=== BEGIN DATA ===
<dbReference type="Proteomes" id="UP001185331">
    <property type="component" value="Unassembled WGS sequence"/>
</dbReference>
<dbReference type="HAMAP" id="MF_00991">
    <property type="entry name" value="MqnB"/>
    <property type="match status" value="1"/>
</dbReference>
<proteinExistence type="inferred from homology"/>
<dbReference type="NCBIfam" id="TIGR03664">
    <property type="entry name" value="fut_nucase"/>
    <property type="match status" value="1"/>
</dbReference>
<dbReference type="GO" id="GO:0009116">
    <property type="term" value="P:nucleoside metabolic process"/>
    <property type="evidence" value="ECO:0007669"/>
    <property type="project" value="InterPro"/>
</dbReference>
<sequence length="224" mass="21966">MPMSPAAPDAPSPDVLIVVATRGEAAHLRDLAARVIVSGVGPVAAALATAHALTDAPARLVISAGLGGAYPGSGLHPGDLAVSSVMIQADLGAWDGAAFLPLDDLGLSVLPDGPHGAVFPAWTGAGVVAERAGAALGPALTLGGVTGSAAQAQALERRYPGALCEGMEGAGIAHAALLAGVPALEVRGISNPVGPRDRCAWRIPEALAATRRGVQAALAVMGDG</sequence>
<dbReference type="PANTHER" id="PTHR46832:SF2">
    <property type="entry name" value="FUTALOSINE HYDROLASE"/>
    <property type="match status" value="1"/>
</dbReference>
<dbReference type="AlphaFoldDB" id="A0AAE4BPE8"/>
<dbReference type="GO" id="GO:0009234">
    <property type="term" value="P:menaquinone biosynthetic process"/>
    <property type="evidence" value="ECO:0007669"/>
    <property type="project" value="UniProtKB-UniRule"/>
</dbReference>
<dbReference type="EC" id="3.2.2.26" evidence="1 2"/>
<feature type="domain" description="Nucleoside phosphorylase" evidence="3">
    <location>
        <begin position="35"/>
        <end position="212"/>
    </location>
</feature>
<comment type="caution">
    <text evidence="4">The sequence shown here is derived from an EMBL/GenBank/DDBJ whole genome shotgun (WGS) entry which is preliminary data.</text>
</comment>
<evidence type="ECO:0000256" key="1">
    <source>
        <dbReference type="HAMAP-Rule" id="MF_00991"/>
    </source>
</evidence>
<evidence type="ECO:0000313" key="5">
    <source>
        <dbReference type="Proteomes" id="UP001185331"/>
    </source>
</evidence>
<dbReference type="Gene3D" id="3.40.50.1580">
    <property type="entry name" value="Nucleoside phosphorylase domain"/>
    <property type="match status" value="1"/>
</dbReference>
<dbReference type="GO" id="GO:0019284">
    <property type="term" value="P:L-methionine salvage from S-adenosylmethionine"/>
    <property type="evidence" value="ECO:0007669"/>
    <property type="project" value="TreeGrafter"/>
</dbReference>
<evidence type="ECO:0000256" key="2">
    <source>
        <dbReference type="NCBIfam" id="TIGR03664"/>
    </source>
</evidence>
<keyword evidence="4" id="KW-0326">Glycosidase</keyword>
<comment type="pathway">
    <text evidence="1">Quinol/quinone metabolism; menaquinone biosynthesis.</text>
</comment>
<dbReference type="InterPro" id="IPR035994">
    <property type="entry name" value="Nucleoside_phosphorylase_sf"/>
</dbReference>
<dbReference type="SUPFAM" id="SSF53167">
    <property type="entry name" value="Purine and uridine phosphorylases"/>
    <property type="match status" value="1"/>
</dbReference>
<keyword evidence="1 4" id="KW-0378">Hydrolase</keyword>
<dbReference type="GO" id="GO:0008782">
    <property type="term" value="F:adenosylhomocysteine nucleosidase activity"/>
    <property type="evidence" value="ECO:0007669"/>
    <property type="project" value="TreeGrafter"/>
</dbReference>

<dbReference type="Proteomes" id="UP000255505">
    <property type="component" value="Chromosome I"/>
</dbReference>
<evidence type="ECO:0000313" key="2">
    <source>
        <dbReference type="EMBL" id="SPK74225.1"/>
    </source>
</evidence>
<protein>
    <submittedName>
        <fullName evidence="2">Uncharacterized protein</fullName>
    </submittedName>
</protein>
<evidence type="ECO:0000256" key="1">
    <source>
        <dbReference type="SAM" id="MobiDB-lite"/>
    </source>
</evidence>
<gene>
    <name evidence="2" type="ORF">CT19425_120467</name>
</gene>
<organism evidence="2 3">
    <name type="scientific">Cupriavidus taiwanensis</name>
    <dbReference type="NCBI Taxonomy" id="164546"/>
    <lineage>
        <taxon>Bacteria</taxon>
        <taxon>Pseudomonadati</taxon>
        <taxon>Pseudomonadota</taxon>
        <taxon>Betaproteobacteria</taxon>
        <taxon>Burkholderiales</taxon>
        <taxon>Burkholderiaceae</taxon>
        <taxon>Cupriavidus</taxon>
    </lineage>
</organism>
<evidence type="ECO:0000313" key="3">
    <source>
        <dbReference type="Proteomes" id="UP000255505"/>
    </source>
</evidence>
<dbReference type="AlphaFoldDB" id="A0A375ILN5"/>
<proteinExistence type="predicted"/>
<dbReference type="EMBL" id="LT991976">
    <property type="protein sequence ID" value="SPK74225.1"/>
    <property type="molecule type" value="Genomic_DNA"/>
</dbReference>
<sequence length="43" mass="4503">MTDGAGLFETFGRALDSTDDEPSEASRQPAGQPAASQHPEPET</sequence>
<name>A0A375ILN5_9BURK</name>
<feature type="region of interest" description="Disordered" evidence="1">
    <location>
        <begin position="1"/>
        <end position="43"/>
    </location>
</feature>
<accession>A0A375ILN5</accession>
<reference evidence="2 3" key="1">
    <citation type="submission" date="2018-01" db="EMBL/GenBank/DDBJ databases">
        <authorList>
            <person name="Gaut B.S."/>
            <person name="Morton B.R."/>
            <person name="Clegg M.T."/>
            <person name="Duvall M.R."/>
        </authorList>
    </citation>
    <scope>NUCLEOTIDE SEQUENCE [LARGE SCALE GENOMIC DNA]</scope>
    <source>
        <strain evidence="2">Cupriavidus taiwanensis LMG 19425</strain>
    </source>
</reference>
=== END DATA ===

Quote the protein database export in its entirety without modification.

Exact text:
<dbReference type="Proteomes" id="UP001185331">
    <property type="component" value="Unassembled WGS sequence"/>
</dbReference>
<dbReference type="HAMAP" id="MF_00991">
    <property type="entry name" value="MqnB"/>
    <property type="match status" value="1"/>
</dbReference>
<proteinExistence type="inferred from homology"/>
<dbReference type="NCBIfam" id="TIGR03664">
    <property type="entry name" value="fut_nucase"/>
    <property type="match status" value="1"/>
</dbReference>
<dbReference type="GO" id="GO:0009116">
    <property type="term" value="P:nucleoside metabolic process"/>
    <property type="evidence" value="ECO:0007669"/>
    <property type="project" value="InterPro"/>
</dbReference>
<sequence length="224" mass="21966">MPMSPAAPDAPSPDVLIVVATRGEAAHLRDLAARVIVSGVGPVAAALATAHALTDAPARLVISAGLGGAYPGSGLHPGDLAVSSVMIQADLGAWDGAAFLPLDDLGLSVLPDGPHGAVFPAWTGAGVVAERAGAALGPALTLGGVTGSAAQAQALERRYPGALCEGMEGAGIAHAALLAGVPALEVRGISNPVGPRDRCAWRIPEALAATRRGVQAALAVMGDG</sequence>
<dbReference type="PANTHER" id="PTHR46832:SF2">
    <property type="entry name" value="FUTALOSINE HYDROLASE"/>
    <property type="match status" value="1"/>
</dbReference>
<dbReference type="AlphaFoldDB" id="A0AAE4BPE8"/>
<dbReference type="GO" id="GO:0009234">
    <property type="term" value="P:menaquinone biosynthetic process"/>
    <property type="evidence" value="ECO:0007669"/>
    <property type="project" value="UniProtKB-UniRule"/>
</dbReference>
<dbReference type="EC" id="3.2.2.26" evidence="1 2"/>
<feature type="domain" description="Nucleoside phosphorylase" evidence="3">
    <location>
        <begin position="35"/>
        <end position="212"/>
    </location>
</feature>
<comment type="caution">
    <text evidence="4">The sequence shown here is derived from an EMBL/GenBank/DDBJ whole genome shotgun (WGS) entry which is preliminary data.</text>
</comment>
<evidence type="ECO:0000256" key="1">
    <source>
        <dbReference type="HAMAP-Rule" id="MF_00991"/>
    </source>
</evidence>
<evidence type="ECO:0000313" key="5">
    <source>
        <dbReference type="Proteomes" id="UP001185331"/>
    </source>
</evidence>
<dbReference type="Gene3D" id="3.40.50.1580">
    <property type="entry name" value="Nucleoside phosphorylase domain"/>
    <property type="match status" value="1"/>
</dbReference>
<dbReference type="GO" id="GO:0019284">
    <property type="term" value="P:L-methionine salvage from S-adenosylmethionine"/>
    <property type="evidence" value="ECO:0007669"/>
    <property type="project" value="TreeGrafter"/>
</dbReference>
<evidence type="ECO:0000256" key="2">
    <source>
        <dbReference type="NCBIfam" id="TIGR03664"/>
    </source>
</evidence>
<keyword evidence="4" id="KW-0326">Glycosidase</keyword>
<comment type="pathway">
    <text evidence="1">Quinol/quinone metabolism; menaquinone biosynthesis.</text>
</comment>
<dbReference type="InterPro" id="IPR035994">
    <property type="entry name" value="Nucleoside_phosphorylase_sf"/>
</dbReference>
<dbReference type="SUPFAM" id="SSF53167">
    <property type="entry name" value="Purine and uridine phosphorylases"/>
    <property type="match status" value="1"/>
</dbReference>
<keyword evidence="1 4" id="KW-0378">Hydrolase</keyword>
<dbReference type="GO" id="GO:0008782">
    <property type="term" value="F:adenosylhomocysteine nucleosidase activity"/>
    <property type="evidence" value="ECO:0007669"/>
    <property type="project" value="TreeGrafter"/>
</dbReference>

<dbReference type="Proteomes" id="UP000255505">
    <property type="component" value="Chromosome I"/>
</dbReference>
<evidence type="ECO:0000313" key="2">
    <source>
        <dbReference type="EMBL" id="SPK74225.1"/>
    </source>
</evidence>
<protein>
    <submittedName>
        <fullName evidence="2">Uncharacterized protein</fullName>
    </submittedName>
</protein>
<evidence type="ECO:0000256" key="1">
    <source>
        <dbReference type="SAM" id="MobiDB-lite"/>
    </source>
</evidence>
<gene>
    <name evidence="2" type="ORF">CT19425_120467</name>
</gene>
<organism evidence="2 3">
    <name type="scientific">Cupriavidus taiwanensis</name>
    <dbReference type="NCBI Taxonomy" id="164546"/>
    <lineage>
        <taxon>Bacteria</taxon>
        <taxon>Pseudomonadati</taxon>
        <taxon>Pseudomonadota</taxon>
        <taxon>Betaproteobacteria</taxon>
        <taxon>Burkholderiales</taxon>
        <taxon>Burkholderiaceae</taxon>
        <taxon>Cupriavidus</taxon>
    </lineage>
</organism>
<evidence type="ECO:0000313" key="3">
    <source>
        <dbReference type="Proteomes" id="UP000255505"/>
    </source>
</evidence>
<dbReference type="AlphaFoldDB" id="A0A375ILN5"/>
<proteinExistence type="predicted"/>
<dbReference type="EMBL" id="LT991976">
    <property type="protein sequence ID" value="SPK74225.1"/>
    <property type="molecule type" value="Genomic_DNA"/>
</dbReference>
<sequence length="43" mass="4503">MTDGAGLFETFGRALDSTDDEPSEASRQPAGQPAASQHPEPET</sequence>
<name>A0A375ILN5_9BURK</name>
<feature type="region of interest" description="Disordered" evidence="1">
    <location>
        <begin position="1"/>
        <end position="43"/>
    </location>
</feature>
<accession>A0A375ILN5</accession>
<reference evidence="2 3" key="1">
    <citation type="submission" date="2018-01" db="EMBL/GenBank/DDBJ databases">
        <authorList>
            <person name="Gaut B.S."/>
            <person name="Morton B.R."/>
            <person name="Clegg M.T."/>
            <person name="Duvall M.R."/>
        </authorList>
    </citation>
    <scope>NUCLEOTIDE SEQUENCE [LARGE SCALE GENOMIC DNA]</scope>
    <source>
        <strain evidence="2">Cupriavidus taiwanensis LMG 19425</strain>
    </source>
</reference>